You should always call the police . . . Except when you shouldn't

How to be a good bystander

You’re a good, responsible bystander. You know that if someone is getting harassed or attacked, you might be able to help.  You have 911 and all the appropriate emergency seven-digit numbers programmed in your cell phone so you can call the right agency, fast, in order to get police or medical help when you or someone else needs it. 

(If you don't, take a minute to find the direct lines for your local police department(s) and put them into your phone so they're handy when you need them.)

But did you know that calling 911 might not always be the most appropriate thing to do? There’s a possibility that the person you’re trying to help might not want to speak to law enforcement because of current fear or past experience.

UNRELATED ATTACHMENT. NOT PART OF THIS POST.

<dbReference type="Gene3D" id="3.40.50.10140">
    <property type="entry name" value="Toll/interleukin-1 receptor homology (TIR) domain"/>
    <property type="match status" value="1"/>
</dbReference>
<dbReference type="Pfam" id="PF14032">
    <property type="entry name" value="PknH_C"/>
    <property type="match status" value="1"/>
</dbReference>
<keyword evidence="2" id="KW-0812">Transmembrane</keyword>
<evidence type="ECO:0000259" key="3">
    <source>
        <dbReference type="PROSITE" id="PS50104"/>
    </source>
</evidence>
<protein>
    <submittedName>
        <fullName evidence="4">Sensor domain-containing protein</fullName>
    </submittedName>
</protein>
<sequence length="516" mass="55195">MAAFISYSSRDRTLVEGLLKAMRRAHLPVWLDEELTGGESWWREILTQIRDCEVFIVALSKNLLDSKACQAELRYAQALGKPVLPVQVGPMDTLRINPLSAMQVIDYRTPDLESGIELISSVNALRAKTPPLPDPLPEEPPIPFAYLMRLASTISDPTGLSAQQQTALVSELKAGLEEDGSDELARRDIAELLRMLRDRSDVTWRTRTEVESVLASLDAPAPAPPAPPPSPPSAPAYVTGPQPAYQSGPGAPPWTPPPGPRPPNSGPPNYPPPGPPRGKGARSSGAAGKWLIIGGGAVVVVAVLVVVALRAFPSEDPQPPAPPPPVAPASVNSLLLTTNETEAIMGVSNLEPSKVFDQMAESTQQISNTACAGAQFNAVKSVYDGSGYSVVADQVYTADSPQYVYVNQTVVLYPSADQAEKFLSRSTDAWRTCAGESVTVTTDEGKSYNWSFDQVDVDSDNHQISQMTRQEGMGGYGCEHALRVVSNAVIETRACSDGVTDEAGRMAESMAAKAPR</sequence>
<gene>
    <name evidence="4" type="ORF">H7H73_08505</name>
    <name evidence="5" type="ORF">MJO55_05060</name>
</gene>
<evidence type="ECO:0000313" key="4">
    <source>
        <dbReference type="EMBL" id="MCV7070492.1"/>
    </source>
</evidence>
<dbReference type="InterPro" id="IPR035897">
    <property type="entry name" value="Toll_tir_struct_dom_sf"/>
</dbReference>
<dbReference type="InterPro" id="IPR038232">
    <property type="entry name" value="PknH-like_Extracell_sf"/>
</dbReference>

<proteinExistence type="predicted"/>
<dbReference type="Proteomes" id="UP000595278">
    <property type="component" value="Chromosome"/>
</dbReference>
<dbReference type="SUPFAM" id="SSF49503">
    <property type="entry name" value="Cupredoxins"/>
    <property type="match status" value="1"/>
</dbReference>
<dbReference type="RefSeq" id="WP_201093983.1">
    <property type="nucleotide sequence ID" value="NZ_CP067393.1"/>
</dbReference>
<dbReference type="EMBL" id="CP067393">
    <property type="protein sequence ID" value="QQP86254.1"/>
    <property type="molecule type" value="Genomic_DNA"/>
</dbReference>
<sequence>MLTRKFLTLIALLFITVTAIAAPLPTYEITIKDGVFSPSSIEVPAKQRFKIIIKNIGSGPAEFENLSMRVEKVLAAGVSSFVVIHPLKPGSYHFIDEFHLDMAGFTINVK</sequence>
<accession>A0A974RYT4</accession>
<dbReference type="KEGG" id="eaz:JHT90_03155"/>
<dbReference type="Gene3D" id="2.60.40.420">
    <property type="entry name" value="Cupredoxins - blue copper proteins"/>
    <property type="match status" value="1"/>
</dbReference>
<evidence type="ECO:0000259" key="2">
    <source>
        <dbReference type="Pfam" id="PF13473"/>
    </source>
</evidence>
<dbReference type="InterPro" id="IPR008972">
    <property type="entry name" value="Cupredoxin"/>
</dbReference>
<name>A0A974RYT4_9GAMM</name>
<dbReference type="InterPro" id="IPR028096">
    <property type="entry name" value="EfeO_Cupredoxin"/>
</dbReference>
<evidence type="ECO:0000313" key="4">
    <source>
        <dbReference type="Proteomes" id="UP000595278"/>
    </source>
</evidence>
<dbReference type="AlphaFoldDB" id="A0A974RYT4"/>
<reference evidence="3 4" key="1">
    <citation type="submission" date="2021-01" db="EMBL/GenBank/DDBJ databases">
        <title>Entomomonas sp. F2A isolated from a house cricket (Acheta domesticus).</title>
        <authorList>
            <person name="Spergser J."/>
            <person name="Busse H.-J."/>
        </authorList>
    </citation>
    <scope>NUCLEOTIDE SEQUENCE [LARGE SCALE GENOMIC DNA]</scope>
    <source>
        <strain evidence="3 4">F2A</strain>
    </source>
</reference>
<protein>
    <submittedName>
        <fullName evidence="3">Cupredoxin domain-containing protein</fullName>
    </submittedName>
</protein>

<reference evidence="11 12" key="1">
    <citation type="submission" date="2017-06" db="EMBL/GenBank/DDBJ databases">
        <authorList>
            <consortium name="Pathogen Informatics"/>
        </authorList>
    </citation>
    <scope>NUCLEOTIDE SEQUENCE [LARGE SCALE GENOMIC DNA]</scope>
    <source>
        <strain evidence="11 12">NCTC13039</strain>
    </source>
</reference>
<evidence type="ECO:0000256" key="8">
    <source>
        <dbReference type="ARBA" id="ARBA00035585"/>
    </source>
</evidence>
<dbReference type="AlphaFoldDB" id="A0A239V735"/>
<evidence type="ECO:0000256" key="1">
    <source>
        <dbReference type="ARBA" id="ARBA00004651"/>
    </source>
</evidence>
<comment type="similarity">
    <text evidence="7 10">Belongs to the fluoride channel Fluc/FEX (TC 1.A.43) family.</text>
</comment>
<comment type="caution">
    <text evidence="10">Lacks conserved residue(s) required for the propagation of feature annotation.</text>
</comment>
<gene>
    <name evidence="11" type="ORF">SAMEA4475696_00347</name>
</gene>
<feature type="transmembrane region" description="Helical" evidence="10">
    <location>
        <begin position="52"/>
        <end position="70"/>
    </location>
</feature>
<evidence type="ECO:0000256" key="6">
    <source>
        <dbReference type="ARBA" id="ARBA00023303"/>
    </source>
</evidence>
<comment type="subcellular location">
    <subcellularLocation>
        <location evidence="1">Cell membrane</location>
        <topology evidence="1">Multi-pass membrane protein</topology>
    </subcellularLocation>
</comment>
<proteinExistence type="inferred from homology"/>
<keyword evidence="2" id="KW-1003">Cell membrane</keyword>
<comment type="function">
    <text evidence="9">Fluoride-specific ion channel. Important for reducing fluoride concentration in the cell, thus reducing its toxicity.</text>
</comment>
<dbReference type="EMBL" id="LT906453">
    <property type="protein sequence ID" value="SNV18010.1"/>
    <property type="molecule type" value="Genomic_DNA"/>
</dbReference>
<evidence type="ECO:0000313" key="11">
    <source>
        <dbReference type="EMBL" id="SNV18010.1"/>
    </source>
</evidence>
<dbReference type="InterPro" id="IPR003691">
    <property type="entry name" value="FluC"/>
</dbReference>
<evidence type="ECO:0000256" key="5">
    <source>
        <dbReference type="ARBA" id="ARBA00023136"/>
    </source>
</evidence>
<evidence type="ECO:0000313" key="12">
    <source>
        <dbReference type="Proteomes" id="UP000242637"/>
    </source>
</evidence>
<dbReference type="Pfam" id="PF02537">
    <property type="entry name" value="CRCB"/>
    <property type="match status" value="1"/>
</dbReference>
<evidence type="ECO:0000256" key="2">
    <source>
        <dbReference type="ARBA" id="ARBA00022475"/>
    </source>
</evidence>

“46% of all transgender and gender non‐conforming people are 'uncomfortable' seeking police help.”* It’s a terrible fact, but both people of color and people in the queer and trans community are at higher risk of facing police harassment and arrest simply by being in public. 

How can you know what’s right to do in the heat of the moment? It’s simple. There are only two parts: 

  1. Ask: “Do you want me to call the police?” 
  2. Respect the answer you’re given. 

Maybe you wouldn’t make the same choice, if you were in the same situation. But as a bystander, that’s just the point. We’re not in the same situation. We’re noticing it, witnessing it. We're acting to help the best we safely can, and that includes respecting the wishes of the person we want to help. 

Guest blog post by Impact grad and internationally acclaimed author Rachael Herron. Learn more about Rachael and her writing at her website

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